In one of the great ironies of the 21st century, millions of kids who balked at eating their vegetables at the family dinner table have grown up to be vegetarians.
A study by Vegetarian Times shows 3.2% of U.S. adults, or 7.9 million people, now follow a vegetarian diet. Nutrition Business Journal estimates as much as 26% of consumers now fall into the category of “flexitarians,” people who still eat meat but who prefer a more plant-based diet.
These growing trends are affecting the kinds of food products available on supermarket shelves and on restaurant menus. The Institute of Food Technologists (IFT) predicts there will be even more meatless products in the months and years ahead.
Consumers usually become vegetarians based on health, ethical or environmental concerns. But IFT says going vegetarian is also beginning to attract consumers because vegetarian products are getting better.
Role of technology
Technological developments have also made an impact by offering a bigger variety of prepared vegetarian products in the form of shelf-stable, refrigerated, and frozen food.
For example, not long ago vegetarians were mostly limited to soy and wheat for protein in their meat-free products. Now, manufacturers are deploying a greater variety of plant-based protein sources such as ancient grains, nuts, and seeds.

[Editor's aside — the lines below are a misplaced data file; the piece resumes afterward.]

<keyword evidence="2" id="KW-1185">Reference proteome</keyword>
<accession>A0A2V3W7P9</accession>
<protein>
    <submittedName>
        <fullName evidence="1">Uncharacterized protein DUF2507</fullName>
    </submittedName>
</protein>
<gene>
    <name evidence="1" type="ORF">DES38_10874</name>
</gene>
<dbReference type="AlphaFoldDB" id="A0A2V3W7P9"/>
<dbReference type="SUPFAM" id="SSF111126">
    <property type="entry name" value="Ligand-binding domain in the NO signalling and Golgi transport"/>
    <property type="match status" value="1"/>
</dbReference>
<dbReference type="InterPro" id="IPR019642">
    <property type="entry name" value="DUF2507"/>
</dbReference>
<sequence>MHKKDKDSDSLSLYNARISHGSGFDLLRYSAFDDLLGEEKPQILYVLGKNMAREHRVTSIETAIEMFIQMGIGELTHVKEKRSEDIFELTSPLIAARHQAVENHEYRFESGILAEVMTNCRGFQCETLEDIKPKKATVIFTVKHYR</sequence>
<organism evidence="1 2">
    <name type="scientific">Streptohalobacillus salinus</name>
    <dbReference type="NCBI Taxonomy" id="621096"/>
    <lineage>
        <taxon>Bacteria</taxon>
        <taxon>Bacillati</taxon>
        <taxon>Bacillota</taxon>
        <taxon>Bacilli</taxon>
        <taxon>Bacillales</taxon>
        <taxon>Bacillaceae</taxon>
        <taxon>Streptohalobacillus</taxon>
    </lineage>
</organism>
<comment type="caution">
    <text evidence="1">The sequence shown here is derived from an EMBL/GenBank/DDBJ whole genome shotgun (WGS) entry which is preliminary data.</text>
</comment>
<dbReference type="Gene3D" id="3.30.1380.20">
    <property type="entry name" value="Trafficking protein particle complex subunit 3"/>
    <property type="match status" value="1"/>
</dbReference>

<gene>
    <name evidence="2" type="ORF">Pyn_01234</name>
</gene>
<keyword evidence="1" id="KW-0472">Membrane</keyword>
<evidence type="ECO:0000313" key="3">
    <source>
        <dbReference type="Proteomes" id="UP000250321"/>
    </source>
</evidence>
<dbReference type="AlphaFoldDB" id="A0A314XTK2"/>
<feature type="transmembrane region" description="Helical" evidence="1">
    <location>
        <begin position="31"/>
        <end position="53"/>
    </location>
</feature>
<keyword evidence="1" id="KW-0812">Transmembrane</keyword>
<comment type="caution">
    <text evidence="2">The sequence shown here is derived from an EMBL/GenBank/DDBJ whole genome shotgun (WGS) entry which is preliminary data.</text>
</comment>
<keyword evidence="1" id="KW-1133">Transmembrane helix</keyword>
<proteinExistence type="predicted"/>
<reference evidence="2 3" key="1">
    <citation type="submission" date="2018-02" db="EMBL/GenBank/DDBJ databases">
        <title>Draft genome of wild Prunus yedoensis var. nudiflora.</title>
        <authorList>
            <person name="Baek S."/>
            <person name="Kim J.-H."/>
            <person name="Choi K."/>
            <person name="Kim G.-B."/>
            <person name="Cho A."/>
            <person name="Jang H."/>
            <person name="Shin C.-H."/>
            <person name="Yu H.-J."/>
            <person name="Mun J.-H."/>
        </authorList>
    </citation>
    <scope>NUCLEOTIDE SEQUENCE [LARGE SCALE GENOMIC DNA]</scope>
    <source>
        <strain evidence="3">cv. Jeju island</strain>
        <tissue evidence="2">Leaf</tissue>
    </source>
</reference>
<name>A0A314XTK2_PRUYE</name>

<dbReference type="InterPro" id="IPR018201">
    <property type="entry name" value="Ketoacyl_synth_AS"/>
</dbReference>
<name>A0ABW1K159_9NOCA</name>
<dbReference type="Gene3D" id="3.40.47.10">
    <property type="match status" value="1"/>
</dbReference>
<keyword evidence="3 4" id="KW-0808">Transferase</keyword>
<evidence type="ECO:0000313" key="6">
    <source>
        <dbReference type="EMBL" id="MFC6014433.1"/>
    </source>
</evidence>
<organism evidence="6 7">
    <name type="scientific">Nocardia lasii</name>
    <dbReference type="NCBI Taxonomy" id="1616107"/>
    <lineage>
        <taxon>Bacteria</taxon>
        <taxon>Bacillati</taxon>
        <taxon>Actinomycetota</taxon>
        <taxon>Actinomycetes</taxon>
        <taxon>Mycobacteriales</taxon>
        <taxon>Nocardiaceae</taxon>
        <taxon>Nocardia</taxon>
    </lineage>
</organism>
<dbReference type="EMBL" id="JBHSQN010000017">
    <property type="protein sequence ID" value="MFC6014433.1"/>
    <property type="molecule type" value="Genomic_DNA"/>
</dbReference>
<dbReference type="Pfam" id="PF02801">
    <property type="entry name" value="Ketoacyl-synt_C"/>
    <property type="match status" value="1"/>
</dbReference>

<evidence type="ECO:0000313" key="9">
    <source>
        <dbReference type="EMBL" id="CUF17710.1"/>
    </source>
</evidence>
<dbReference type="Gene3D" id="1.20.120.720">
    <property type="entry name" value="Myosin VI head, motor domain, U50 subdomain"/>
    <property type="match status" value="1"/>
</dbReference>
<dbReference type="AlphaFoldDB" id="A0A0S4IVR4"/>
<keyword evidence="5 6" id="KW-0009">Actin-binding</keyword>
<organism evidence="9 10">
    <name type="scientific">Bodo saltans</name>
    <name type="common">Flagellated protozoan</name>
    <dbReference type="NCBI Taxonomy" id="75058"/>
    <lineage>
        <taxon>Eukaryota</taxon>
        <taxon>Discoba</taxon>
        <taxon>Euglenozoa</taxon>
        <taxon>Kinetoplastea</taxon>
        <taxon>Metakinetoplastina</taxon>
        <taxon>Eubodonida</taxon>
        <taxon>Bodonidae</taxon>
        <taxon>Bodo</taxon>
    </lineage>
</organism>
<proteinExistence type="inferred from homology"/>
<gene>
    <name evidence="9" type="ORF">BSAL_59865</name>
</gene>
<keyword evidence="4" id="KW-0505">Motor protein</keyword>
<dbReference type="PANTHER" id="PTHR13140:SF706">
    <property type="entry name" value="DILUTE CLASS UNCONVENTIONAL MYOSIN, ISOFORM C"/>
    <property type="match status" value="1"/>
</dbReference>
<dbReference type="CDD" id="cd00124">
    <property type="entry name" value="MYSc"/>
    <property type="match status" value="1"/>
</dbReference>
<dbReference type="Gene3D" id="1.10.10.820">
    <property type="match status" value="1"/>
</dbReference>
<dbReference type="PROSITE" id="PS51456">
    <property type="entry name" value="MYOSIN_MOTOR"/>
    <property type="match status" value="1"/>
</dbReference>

IFT has observed a notable rise in products with ingredients such as pea protein, rice protein, almond, coconut, and quinoa as food companies offer products for consumers who avoid gluten and soy or follow paleo diet regimens.
Restaurants are also getting on board and are apparently profiting from it. The industry as a whole has been pressured to offer healthier, less fattening fare, especially for children.
The National Restaurant Association (NRA) reports the rising cost of meat has prompted restaurants to push fresh produce to the top of the menu. The trade group has done surveys that found 72% of consumers are more likely to visit restaurants that offer healthy options.
NAR says this trend has been good for business. As an example, it cites Silver Diner, a suburban Washington, D.C., chain.
Kids' meals now come with sides that include salads, mixed vegetables and fresh fruit. Ype von Hengst, Silver Diner’s co-founder and executive chef, credits the menu additions in part to a 25% increase in sales.
The next wave of meatless food products may be designed to appeal to meat lovers, with the goal of reducing the current scale of meat production. Impossible Foods, a start-up profiled last week by CNBC, is working on plant-based substitutes for both meat and cheese.
Re-inventing the hamburger
It plans to introduce the Impossible Burger next year, a product that is said to look, smell and taste like a beef patty hot off the grill.
From a business standpoint, investors smell a profitable trend. CNBC reports the company, started by a Stanford University biochemistry professor, has drawn $76 million in investment capital from top shelf investors, including Bill Gates.
IFT calls it a paradigm shift in packaged foods. Currently, it says most of these meatless products are being consumed by young people while older consumers, who could perhaps reap the health benefits, tend to ignore them.
But if food manufacturers really can whip up a plant-based burger that tastes like the real thing, that could quickly change.